## Roman Numerals, Revisited

### June 3, 2014

To convert an integer to a roman numeral, index through a list of roman numerals in descending order, adding the roman numeral to the accumulating output whenever it is less than the remaining integer. We handle two-character subtractive sequences as if they were a single number, adding the characters to the output in reverse order:

`(define (integer->roman n)`

(let loop ((n n) (nums '((1000 #\M) (900 #\M #\C)

(500 #\D) (400 #\D #\C) (100 #\C) (90 #\C #\X)

(50 #\L) (40 #\L #\X) (10 #\X) (9 #\X #\I)

(5 #\V) (4 #\V #\I) (1 #\I))) (xs '()))

(cond ((zero? n) (list->string (reverse xs)))

((<= (caar nums) n)

(loop (- n (caar nums))

nums (append (cdar nums) xs)))

(else (loop n (cdr nums) xs)))))

You might want to compare this code to the code of the previous exercise and contemplate how a small change in the structure of the data can lead to such a large simplification in the structure of the algorithm.

The inverse function uses the pattern-matching macro of the Standard Prelude:

`(define (roman->integer str)`

(let loop ((cs (string->list str)) (n 0))

(list-match cs

(() n)

((#\M. rest) (loop rest (+ n 1000)))

((#\C #\M . rest) (loop rest (+ n 900)))

((#\D . rest) (loop rest (+ n 500)))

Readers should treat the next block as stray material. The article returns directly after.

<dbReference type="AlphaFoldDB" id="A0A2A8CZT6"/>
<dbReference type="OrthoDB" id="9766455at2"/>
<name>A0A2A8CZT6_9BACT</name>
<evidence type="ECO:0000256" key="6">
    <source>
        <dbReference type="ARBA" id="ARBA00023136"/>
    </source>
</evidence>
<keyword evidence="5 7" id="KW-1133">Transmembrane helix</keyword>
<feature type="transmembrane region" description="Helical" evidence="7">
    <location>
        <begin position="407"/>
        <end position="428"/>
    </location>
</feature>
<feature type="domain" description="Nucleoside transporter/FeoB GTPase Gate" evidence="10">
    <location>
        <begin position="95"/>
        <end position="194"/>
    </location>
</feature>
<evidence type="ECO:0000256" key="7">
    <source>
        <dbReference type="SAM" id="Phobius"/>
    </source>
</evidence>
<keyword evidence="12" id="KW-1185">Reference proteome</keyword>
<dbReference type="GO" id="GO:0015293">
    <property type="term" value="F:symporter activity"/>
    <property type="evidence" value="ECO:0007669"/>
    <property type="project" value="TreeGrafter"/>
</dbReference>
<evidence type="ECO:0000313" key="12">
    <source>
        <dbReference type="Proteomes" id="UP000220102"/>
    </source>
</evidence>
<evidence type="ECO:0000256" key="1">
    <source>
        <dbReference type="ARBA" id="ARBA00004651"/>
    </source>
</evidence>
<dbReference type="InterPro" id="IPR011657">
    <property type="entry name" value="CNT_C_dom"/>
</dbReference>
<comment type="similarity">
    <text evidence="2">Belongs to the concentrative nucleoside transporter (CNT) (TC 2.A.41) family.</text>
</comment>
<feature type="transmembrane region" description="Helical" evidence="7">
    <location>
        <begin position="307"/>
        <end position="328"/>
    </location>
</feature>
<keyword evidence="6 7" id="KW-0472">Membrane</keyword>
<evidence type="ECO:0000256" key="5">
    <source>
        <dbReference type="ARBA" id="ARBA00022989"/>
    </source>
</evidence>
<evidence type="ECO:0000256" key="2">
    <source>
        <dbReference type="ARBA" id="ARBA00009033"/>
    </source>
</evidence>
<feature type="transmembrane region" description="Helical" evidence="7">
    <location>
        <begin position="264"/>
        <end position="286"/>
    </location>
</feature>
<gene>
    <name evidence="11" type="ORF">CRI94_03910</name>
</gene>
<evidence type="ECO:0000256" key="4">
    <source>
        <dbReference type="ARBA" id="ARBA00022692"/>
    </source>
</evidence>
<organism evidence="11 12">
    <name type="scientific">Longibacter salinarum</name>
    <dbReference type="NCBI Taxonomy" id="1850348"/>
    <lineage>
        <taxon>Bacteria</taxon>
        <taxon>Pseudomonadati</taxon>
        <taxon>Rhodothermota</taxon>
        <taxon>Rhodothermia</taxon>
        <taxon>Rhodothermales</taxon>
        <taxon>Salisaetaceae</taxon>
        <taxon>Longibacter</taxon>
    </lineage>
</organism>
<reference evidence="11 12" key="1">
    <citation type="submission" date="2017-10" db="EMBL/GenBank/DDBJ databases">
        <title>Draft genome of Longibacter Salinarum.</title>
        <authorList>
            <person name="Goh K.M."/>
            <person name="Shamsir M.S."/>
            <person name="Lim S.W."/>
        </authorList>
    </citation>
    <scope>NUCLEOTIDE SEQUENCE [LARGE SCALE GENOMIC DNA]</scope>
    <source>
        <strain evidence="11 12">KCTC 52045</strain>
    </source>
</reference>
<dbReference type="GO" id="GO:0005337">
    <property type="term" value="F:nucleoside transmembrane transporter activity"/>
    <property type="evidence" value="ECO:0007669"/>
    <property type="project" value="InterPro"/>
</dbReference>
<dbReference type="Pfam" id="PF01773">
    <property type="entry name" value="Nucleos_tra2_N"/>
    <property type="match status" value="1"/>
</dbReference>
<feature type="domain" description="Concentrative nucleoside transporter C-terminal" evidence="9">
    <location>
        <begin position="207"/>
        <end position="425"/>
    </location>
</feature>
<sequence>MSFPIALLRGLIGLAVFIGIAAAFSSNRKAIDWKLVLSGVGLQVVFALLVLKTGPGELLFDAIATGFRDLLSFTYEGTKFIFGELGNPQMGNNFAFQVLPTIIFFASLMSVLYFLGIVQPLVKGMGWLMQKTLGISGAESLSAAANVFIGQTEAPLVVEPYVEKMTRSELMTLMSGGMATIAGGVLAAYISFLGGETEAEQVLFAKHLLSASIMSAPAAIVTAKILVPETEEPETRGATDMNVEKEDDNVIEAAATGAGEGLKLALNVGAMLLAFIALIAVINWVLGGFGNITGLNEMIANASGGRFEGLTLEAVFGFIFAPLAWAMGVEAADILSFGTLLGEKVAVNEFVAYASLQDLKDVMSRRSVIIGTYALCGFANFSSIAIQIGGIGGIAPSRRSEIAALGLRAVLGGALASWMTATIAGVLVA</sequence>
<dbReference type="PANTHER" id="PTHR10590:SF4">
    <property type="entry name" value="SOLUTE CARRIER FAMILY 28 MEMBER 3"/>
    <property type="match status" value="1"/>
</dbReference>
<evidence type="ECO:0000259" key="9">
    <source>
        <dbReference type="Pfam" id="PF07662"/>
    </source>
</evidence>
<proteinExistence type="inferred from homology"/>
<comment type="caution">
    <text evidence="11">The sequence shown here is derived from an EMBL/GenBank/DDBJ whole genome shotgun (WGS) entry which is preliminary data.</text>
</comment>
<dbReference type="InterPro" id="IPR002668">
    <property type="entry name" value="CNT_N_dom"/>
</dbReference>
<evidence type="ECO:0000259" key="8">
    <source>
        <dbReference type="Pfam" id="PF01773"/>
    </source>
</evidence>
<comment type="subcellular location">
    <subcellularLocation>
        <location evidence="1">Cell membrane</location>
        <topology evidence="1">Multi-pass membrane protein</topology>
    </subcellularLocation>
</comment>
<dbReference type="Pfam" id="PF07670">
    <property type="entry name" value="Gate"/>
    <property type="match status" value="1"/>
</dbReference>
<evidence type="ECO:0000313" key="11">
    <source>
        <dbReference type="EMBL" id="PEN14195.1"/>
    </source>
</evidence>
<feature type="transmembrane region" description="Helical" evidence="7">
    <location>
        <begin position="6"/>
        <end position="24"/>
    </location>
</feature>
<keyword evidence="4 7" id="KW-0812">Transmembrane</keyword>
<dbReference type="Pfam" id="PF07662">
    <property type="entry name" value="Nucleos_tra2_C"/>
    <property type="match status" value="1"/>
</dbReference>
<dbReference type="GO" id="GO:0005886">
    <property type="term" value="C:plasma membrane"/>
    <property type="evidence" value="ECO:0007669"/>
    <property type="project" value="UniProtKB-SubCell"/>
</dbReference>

((#\C #\D . rest) (loop rest (+ n 400)))

((#\C . rest) (loop rest (+ n 100)))

((#\X #\C . rest) (loop rest (+ n 90)))

((#\L . rest) (loop rest (+ n 50)))

((#\X #\L . rest) (loop rest (+ n 40)))

((#\X . rest) (loop rest (+ n 10)))

((#\I #\X . rest) (loop rest (+ n 9)))

((#\V . rest) (loop rest (+ n 5)))

((#\I #\V . rest) (loop rest (+ n 4)))

((#\I . rest) (loop rest (+ n 1)))

(else (error 'roman->integer "invalid character")))))

Again, a small change in the algorithm makes a large change in the readability of the code. Here we check that the two functions are inverses of each other, using the assert macro from the Standard Prelude:

`> (do ((i 1 (+ i 1))) ((= i 5000))`

(assert i (roman->integer (integer->roman i))))

You can run the program at http://programmingpraxis.codepad.org/tAMHXbsq.

My C# solution from a while ago: https://gist.github.com/ceottaki/8650187

“Standard” Roman numerals follow the regular expression:

M*((D?C*)|CM|CD)?((L?X*)|XC|XL)?((V?I*)|IX|IV)?

& we can write a simple recognizer, using templates to take advantage of the similarity of the 100s, 10s and 1s parts:

Here’s my Scala solution.

Explicit pattern matching and guards in Erlang make this really easy. The “=” operator in the test function behaves like an assert macro (if the two terms don’t match it throws a run-time exception.)

Erlang command shell: